A key to IPv6 transition

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Federal agencies may ease their transition to IPv6 through IP address management (IPAM) tools.

The biggest challenge to IPv6 deployment is 'the intimidation factor, said Tim Rooney, product management director at BT Diamond IP, who spoke at the FOSE Conference and Exhibition in Washington today. 'The 128-bit IPv6 address is intimidating even to technical folks.'

Unlike IPv4 addresses, IPv6 addresses are long and the nomenclature too awkward for memorization. Even placing IPv6 addresses on a diagram is problematic. As agencies move towards IPv6, IPAM tools may move from the nice-to-have category to a vital piece of an agency's Operational Support System.

BT's IP Control product is being deployed by the Federal Aviation Administration and other government agencies to assist with IP address management. The FAA is looking to get 'a handle on its IPv4 space and use it as foundation for IPv6 deployment,' Rooney said.

Many agencies handle IPAM through homegrown databases or spreadsheets. These tools are often inaccurate, causing operational confusion and increasing the effort of network staff. Agencies that operate separate tools for Domain Name Service (DNS), Dynamic Host Configuration Protocol (DHCP) and IP address management can consolidate to a single tool that automates all three functions.

'You enter the data once,' Rooney said. 'You are not entering data into a spreadsheet, then going to a DCHP server, then to a DNS server. They are three somewhat independent technologies but they are interrelated.' A single cohesive tool can ensure data accuracy and minimize an agency's effort and risk.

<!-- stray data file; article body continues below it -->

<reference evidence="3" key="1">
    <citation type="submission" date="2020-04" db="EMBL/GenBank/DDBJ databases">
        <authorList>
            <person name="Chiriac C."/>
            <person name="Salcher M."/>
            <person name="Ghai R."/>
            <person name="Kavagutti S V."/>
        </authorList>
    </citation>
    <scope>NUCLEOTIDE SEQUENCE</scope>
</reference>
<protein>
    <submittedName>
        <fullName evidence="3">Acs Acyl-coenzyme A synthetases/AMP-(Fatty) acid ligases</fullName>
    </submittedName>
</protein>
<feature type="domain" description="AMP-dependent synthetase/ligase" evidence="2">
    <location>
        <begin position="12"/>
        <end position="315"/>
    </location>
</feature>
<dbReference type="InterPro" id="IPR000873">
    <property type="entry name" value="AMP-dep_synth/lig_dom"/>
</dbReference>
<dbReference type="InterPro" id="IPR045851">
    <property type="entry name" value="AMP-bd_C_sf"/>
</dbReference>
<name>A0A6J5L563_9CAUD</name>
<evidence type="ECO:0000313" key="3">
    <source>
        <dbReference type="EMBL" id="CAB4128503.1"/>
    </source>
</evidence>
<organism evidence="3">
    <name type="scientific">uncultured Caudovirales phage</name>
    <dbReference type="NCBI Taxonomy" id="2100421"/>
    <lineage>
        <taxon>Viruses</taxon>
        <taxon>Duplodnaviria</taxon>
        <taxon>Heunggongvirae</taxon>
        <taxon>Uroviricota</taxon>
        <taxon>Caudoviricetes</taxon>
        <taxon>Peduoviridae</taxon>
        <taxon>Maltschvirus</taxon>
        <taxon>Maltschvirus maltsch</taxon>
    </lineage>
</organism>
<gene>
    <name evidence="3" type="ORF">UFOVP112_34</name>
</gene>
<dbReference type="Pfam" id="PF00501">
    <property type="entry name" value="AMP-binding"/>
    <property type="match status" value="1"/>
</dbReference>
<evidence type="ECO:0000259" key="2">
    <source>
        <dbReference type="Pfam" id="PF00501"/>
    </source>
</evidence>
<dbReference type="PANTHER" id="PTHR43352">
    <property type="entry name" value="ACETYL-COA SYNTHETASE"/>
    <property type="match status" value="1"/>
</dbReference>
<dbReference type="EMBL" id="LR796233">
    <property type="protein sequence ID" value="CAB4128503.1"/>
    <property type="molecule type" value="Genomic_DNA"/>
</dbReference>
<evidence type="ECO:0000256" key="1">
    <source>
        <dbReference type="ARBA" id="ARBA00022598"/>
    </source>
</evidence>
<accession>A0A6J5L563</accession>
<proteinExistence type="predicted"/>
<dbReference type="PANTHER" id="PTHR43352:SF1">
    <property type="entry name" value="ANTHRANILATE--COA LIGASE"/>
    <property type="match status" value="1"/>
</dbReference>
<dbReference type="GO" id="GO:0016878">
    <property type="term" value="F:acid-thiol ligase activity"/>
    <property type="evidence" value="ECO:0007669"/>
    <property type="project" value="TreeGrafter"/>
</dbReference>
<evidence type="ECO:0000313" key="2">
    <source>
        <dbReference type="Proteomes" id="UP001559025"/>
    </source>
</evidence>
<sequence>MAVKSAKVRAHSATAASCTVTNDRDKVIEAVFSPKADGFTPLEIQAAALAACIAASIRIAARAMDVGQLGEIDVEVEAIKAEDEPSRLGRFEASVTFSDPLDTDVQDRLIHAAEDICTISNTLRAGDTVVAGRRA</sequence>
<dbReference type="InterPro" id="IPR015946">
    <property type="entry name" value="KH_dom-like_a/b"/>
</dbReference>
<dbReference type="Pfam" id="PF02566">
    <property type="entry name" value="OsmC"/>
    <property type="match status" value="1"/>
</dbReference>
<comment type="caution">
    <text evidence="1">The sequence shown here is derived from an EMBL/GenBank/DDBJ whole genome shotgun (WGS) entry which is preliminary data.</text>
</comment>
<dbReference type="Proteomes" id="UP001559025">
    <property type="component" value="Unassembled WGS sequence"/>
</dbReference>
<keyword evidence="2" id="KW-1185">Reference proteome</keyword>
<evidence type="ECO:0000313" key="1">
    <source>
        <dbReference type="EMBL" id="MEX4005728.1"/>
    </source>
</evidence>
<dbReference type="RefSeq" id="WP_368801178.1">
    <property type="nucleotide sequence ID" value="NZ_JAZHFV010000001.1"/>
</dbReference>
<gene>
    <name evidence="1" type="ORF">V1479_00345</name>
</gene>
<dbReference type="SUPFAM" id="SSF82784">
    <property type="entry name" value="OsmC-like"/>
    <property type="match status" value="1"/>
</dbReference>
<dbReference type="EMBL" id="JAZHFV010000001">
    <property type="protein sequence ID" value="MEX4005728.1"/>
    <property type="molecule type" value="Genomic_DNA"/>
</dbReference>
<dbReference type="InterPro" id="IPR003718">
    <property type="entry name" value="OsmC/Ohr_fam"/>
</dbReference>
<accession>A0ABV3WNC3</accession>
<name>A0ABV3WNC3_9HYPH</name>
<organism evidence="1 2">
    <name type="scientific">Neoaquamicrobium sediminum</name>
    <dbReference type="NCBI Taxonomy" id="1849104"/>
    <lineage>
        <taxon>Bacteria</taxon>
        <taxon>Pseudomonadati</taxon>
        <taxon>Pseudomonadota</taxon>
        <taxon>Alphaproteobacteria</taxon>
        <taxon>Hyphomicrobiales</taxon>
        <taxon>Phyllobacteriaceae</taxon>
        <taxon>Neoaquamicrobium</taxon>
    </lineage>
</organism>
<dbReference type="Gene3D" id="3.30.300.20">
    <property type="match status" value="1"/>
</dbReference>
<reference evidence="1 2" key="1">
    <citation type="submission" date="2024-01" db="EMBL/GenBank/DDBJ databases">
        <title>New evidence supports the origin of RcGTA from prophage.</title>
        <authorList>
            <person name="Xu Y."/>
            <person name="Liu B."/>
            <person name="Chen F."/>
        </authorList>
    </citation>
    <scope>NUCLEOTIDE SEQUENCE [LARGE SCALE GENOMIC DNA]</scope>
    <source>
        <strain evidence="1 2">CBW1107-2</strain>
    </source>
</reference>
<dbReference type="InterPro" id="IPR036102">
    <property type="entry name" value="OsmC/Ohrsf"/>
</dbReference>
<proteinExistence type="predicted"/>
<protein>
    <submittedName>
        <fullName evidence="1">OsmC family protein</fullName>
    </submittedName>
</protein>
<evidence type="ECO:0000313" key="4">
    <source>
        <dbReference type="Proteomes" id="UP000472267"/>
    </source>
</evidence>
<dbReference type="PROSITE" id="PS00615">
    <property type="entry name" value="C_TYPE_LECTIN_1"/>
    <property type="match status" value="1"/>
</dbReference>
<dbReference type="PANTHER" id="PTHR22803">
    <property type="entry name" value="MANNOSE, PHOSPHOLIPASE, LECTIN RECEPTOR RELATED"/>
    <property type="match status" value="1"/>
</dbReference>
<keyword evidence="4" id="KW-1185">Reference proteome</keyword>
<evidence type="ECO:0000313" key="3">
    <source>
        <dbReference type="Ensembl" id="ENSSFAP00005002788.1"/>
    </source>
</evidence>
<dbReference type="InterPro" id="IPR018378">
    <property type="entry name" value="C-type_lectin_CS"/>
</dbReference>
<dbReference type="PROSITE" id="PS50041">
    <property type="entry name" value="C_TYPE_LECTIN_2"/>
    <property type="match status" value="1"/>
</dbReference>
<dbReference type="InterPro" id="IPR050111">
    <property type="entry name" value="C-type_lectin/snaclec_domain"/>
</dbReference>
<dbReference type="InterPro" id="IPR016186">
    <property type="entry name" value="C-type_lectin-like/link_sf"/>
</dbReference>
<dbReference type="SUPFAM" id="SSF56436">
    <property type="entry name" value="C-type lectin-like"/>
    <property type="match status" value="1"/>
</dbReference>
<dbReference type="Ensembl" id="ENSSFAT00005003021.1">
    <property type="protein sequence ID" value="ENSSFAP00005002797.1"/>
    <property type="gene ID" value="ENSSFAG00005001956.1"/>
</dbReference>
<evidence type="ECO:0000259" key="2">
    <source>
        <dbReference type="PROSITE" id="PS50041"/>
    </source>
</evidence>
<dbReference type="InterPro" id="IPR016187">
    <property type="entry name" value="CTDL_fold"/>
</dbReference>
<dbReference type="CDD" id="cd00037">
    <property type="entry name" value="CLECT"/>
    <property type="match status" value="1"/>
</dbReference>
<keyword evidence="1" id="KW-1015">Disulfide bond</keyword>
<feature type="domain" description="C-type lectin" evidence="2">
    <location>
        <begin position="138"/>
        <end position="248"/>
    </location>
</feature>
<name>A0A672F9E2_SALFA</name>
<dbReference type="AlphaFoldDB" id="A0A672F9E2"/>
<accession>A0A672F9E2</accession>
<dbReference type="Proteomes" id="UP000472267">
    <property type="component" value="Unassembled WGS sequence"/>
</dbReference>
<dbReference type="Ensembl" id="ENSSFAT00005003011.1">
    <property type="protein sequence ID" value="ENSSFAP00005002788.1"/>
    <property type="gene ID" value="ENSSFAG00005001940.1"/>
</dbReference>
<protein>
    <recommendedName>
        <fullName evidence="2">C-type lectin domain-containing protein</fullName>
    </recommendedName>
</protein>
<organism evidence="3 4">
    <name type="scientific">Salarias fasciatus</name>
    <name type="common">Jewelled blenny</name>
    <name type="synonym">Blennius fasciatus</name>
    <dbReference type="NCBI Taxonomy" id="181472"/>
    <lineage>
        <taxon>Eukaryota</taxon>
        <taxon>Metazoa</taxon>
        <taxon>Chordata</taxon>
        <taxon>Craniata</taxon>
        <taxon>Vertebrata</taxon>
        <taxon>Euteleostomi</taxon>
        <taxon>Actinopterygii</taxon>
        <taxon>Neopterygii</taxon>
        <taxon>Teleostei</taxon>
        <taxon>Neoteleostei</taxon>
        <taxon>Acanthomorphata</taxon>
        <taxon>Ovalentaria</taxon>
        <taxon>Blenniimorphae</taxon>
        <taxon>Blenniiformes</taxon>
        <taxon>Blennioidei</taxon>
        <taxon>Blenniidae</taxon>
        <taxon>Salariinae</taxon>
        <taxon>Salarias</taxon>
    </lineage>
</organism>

The Office of Management Budget mandate that the federal government be IPv6-compliant by June is generating more interest in IPAM tools. 'We are seeing more interest over the last four years than prior to that,' Rooney said. ' It has driven feature enhancement in the product.'

Government agencies have concerns over the learning curve and operational complexities they will face when deploying IPv6.

'You are going to see more of a need (for IPAM) in the coexistence era' when IPv4 and IPv6 will run concurrently, Rooney said. IPAM tools can provide a 'cohesive view of the dual-stack network.'

'The system will aid in the learning curve and feed into the training process,' Rooney said. 'IPAM tools can reduce the propensity for errors that the newness and complexity of IPv6 may bring. The tools can further the plug-and-play idea of IPv6.'

About the Author

Dan Campbell is a freelance writer with Government Computer News and the president of Millennia Systems Inc.

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